It is partisan, said Betty Bowman, an 80-year-old white Paulding County Republican with five great-grandchildren there, “because the Democrats want to win.”

Political scientist Kerwin Swint said the pandemic plays to ideological differences: Republicans are more likely to fret about the economy while Democrats think about social issues, like health care. And Democrats seized on that early last year as COVID-19 reached the United States.

“The Democrats clearly saw — clearly saw — the potential for a wedge issue," said Swint, a professor at Kennesaw State University. "They began blaming Donald Trump for mishandling the crisis before there was a crisis.”

But Trump hammered the political wedge, too, said Andra Gillespie, who teaches about race and politics at Emory University. The president made it clear that he wanted schools open, she noted. His attacks on his own scientific advisors gave governors cover to reopen their economies and avoid mask mandates while also spurring protests against governors who went the other way, she said.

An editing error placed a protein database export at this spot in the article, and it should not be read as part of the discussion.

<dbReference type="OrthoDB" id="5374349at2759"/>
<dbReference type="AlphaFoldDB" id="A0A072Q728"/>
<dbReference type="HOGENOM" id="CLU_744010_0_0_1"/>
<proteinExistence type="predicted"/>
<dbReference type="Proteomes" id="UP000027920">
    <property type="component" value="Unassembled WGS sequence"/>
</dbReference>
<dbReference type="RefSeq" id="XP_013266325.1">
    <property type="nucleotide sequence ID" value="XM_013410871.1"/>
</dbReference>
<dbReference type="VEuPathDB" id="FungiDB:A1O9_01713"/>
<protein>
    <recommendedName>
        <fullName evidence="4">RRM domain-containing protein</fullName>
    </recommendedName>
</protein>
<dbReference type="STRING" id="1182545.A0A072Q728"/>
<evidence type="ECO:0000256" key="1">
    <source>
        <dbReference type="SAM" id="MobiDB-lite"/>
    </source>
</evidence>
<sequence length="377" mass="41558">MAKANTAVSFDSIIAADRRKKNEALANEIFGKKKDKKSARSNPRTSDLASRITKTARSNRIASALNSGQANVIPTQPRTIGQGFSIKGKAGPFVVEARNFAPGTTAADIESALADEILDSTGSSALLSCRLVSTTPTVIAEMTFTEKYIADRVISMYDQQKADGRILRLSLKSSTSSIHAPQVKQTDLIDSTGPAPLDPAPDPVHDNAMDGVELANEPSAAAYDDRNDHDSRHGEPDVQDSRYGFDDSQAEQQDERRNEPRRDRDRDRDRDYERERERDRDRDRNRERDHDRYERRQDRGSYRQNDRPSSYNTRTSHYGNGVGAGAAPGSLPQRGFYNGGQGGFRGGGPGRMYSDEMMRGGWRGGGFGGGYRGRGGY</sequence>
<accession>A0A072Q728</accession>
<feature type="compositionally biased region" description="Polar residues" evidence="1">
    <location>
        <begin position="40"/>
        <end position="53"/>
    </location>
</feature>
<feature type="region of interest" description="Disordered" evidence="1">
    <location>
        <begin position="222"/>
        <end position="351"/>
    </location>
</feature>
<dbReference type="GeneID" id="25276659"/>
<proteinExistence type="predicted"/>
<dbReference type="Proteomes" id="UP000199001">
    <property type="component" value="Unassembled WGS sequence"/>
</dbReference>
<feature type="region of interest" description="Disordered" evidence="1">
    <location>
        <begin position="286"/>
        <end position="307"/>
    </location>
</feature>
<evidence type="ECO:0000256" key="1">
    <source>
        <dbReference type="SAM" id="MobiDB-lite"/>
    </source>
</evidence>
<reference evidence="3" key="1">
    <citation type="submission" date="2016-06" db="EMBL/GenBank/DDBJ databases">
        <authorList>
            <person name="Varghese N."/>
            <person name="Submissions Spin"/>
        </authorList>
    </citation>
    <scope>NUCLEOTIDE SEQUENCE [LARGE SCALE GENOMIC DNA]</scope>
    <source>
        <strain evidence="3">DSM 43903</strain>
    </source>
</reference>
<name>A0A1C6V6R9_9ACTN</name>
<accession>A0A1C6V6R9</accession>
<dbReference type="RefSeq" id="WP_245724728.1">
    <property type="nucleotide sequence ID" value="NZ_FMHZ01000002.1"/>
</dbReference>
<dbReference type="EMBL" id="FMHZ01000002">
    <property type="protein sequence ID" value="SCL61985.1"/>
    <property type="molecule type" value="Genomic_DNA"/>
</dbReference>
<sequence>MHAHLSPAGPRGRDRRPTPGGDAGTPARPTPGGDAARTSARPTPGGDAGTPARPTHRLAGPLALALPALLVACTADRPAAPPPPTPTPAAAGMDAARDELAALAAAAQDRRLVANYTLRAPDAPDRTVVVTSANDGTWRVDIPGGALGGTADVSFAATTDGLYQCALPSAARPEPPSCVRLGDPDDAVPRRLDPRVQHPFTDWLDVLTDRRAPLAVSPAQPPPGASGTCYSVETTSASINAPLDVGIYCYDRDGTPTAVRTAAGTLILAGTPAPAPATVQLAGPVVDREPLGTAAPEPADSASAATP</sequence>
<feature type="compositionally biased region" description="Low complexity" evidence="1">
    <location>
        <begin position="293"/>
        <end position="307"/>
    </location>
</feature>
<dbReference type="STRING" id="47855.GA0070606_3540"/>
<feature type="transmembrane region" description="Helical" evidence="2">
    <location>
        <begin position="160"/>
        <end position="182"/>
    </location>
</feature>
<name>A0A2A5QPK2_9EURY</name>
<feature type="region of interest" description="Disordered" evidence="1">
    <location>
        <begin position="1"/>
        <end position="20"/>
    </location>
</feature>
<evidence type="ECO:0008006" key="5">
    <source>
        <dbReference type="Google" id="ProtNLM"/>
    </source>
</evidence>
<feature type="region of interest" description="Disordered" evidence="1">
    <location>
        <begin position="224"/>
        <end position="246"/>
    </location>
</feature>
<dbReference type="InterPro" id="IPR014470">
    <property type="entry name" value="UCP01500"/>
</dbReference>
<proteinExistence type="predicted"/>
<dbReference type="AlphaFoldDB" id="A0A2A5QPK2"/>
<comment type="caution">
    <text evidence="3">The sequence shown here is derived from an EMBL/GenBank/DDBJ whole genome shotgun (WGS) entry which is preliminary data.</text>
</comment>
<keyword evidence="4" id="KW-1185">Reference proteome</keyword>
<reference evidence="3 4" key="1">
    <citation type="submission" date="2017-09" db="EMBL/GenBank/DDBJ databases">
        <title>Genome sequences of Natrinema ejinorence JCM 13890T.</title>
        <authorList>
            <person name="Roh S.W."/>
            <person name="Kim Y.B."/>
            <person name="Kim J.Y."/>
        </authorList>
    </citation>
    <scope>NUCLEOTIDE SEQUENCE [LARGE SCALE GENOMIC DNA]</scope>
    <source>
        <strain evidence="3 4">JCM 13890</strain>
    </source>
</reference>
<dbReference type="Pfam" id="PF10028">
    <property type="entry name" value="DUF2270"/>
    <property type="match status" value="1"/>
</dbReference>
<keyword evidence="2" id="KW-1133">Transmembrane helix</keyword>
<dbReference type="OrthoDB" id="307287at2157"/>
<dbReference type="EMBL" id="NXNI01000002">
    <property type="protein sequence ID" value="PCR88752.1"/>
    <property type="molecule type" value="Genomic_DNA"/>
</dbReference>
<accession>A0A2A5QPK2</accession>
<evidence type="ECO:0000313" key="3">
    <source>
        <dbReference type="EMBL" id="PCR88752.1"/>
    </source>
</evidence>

The AJC survey of 1,145 likely voters, conducted Oct. 14-23 by the University of Georgia’s School of Public and International Affairs, had Democrats' and independents' answers aligned more closely. The two groups' responses in favor of opening schools were within the 4 percentage point margin of error, though independents were nearly three times as likely as Democrats to “strongly” support opening, at 18.3% versus 6.6% for Democrats. Among Republicans, 67.5% said they strongly favored opening.

ExploreAJC poll shows deadlocked races for president, Senate seats in Georgia

The hot-button issue has put school leaders across Georgia in tough situations, with protests arising against both decisions to open and decisions to stay closed.